Midnight last night: pork butts on the smoker. At 0630 this morning, chicken breasts on the smoker, and preparing for the day, anticipating the arrival of our hired labor at 0900.
Since no one showed up, my sisters and got started hauling and spreading load after load of topsoil and manure. Around 1030, one guy showed up, then had to go back to the shop for some tools. So while we waited, we continued on, using girl power to Get Shit Done. At noon, the first guy showed up again, with two more guys in tow. My cousin Cayne Morris also joined in on the fun, and with all the labor (and with me hustling in the front to weed out the last two rows) all of the reframed rows are filled! Phase one: complete. There are still a couple of original areas to reframe and fill, but the major part of the project is complete, and I still have quite a bit of topsoil and manure in piles at the front and rear of the property to use when we (rent a backhoe to) dig out large areas of clay to place some trees: a mix of good soil will allow the trees to do what they can’t currently do in the clay/sand areas. Next up: rescuing the seedlings from the flats and getting them out into the frames, and direct sowing the things that need to be started – or needed to be started two weeks ago if the weather had cooperated.
The swarm we captured yesterday and hived left the hive and returned to their tree, so I climbed back up there and grabbed them again, then dumped them back into the hive. Checking on them later, they had once again left the hive, but they’d also left the tree, leaving me to wonder where they’d gone. Answer: they returned to the original hives! Checking the other two, there were tons of bees in both, which could only have come from the swarms going back home. So it appears the queen was not in the hive from the bees we captured, and at some point in all those trips to the tree and the new hive body, she either left or was killed/lost, so the bees went home. Tomorrow, I’m going to try to find a queen in one of the two hives, and do a split, taking her and some workers on their frames to the new hive, to try to keep them from swarming again. We’ll see how that works out.
All in all: mighty fine labor by the family this week, and I’m incredibly appreciative and awestricken by your efforts. Thanks, fam!
Something fun I got for mom for xmas: a coffee roaster and an assortment of green beans (two guatemalan, one mexican, two colombian). When it first starts roasting it smells quite a bit like roasting corn. As the coffee rests and degasses, the aroma starts to change, and often deepen – it reminds me a lot of tasting wines, except only with the nose: periodically giving the beans a shake in the jar and then sticking your nose in as far as it will go, you can track how the beans progress. This particular roaster is a middling type, not the cheapest, not the most expensive, but I can see the time coming when we’ll be upgrading to one of the larger models. Thus far, all the roasts have degassed and then been used in a drip coffee machine. My next task is to figure out a roast suitable for my moka pot. The pictures: green beans first in the roaster, toward the end of the roast when they’ve changed colors (this was at the first crack stage), in the jar to breathe and degas, and the upper chamber, where the chaff ends up.
People coming to the ranch for the holiday: xmas day dinner will be around noonish, and we’re having mexican this year: taco night (even though it won’t be night), enchiladas and quesadillas if you like. That also means no huge xmas morning breakfast as we usually do, since we’ll be eating earlier than usual. If you have a menu request for the x number of days you’ll be staying before xmas day, let me know.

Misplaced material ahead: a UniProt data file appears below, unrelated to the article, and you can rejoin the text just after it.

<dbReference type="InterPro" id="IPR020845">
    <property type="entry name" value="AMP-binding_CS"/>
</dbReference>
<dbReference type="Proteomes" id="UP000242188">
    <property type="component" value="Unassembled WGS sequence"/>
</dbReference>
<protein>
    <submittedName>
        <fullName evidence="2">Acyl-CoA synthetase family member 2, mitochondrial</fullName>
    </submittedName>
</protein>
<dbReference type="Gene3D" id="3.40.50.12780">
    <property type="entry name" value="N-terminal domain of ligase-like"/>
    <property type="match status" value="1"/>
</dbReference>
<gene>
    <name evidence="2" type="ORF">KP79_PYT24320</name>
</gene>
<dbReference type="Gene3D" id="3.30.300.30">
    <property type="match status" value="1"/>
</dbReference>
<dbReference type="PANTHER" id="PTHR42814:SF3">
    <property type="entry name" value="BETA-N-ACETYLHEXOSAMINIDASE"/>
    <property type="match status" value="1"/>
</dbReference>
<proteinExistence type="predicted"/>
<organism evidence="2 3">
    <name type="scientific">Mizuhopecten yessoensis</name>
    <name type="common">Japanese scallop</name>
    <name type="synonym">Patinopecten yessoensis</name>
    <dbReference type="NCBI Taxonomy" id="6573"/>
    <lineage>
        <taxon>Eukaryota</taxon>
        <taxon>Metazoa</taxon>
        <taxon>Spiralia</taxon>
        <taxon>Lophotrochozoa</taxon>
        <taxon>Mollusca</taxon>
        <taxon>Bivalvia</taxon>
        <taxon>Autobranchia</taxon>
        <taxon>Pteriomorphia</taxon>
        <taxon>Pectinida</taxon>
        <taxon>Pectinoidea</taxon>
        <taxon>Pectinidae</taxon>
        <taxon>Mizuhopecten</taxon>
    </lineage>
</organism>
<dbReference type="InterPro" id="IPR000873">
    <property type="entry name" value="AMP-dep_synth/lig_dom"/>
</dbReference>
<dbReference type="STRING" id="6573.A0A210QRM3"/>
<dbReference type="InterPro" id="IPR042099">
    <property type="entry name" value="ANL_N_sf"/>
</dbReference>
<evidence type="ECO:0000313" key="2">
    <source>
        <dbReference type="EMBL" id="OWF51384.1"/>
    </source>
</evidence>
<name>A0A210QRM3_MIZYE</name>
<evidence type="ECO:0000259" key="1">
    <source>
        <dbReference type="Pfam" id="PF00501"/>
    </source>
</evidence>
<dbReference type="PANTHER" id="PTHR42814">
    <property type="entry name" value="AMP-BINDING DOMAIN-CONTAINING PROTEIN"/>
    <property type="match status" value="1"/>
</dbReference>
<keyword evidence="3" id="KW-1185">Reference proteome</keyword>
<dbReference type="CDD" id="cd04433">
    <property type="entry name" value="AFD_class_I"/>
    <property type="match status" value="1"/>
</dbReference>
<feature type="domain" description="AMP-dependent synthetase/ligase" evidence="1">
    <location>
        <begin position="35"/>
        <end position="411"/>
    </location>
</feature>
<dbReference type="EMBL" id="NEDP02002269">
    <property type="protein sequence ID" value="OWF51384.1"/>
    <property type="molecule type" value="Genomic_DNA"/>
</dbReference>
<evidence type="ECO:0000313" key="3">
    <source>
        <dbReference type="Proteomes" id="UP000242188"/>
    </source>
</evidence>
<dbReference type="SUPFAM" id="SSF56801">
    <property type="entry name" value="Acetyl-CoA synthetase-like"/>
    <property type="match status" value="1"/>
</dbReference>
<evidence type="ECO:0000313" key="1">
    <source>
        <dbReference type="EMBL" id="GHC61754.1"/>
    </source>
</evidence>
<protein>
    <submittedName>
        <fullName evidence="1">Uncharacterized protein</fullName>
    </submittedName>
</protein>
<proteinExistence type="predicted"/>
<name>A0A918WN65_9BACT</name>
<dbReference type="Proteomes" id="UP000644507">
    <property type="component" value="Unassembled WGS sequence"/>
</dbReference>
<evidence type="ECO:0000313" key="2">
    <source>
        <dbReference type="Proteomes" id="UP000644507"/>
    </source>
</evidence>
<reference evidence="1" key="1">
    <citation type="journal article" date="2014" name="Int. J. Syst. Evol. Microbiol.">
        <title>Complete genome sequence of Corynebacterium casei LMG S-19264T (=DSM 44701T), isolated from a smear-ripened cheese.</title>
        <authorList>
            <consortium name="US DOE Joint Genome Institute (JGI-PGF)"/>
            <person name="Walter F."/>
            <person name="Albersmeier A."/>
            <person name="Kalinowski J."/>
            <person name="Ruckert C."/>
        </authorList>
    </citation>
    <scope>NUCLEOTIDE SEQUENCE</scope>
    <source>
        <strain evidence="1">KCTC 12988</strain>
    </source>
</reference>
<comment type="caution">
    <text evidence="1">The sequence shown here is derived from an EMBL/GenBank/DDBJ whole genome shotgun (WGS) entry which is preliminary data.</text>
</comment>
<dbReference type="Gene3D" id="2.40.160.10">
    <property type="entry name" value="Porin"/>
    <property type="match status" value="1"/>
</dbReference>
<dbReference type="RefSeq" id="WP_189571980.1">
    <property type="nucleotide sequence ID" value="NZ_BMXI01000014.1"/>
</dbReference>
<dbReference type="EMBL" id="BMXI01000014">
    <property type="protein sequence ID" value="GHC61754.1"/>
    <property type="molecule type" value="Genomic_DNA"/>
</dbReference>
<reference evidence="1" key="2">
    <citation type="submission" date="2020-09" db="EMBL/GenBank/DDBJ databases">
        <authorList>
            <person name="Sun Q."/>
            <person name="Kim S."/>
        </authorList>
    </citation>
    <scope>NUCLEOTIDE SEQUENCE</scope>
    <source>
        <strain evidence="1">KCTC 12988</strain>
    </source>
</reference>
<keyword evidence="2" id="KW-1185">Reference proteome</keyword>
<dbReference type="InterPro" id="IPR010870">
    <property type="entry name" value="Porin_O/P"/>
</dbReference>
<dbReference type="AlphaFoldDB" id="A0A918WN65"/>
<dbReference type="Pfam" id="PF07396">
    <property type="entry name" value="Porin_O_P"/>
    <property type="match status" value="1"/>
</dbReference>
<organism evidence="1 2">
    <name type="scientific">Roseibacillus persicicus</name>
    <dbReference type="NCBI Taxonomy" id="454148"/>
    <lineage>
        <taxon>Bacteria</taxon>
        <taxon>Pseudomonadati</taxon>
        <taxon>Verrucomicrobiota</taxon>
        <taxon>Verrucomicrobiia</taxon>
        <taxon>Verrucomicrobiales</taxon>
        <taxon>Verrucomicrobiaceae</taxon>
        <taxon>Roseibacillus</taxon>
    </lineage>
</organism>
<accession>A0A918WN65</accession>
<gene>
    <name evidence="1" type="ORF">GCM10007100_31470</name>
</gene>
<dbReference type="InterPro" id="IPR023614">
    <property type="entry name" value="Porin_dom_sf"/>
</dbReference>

We went to the market today, my mom, my sister, my nephew, and I, walking amongst the vendors set up under the Fuller Warren bridge, the shade from which, combined with the stiff breeze from the river, making it much cooler than it was in the direct sun. Wandering up and down the lanes, we – or, rather, they – sampled wares from some of the vendors, pored over photos and paintings, and marveled at (and petted!) the large numbers of dogs people had brought to mingle with the crowd. The aromas from the food stalls, closest to the river, wafted over everything, a tumbling mixture of pizza and fish and sausage and various meats on a stick. Music floated in from different corners of the market, growing louder or softer depending on which direction you moved next. As we walked about, picking up some veggies and cheese here, some milk and meat there, what was I thinking?
Not the work that awaited me on my return, not the horrendous events in Connecticut yesterday, not my uncle’s sudden death, not bills or health or cleaning out the fridge or any of the million other mundane tasks that consume our lives at some point.
And it was one of the better outings I’ve ever had.
That’s always the thing after a holiday: what to do with the leftovers beyond eating plate after plate of the same thing you just ate. Solution for today: risotto with leftover turkey, mushrooms, and grated parm-reg.
Thanksgiving at the ranch: smoked chicken, roasted turkey, pulled pork, ham, freshly made rolls, dressing, corn, mashed potatoes, the requisite sweet potatoes with marshmallows on top, roasted veggies, various desserts. Not in the picture: the cranberry-apple-orange compote I made earlier.
It’s been a beautiful weekend at the ranch, although I could do without the time change. Can we just please pick a time – and preferably the one that gives us more daylight at the end of the day – and stick with it? The reasons we do this twice a year are archaic and need to be jettisoned.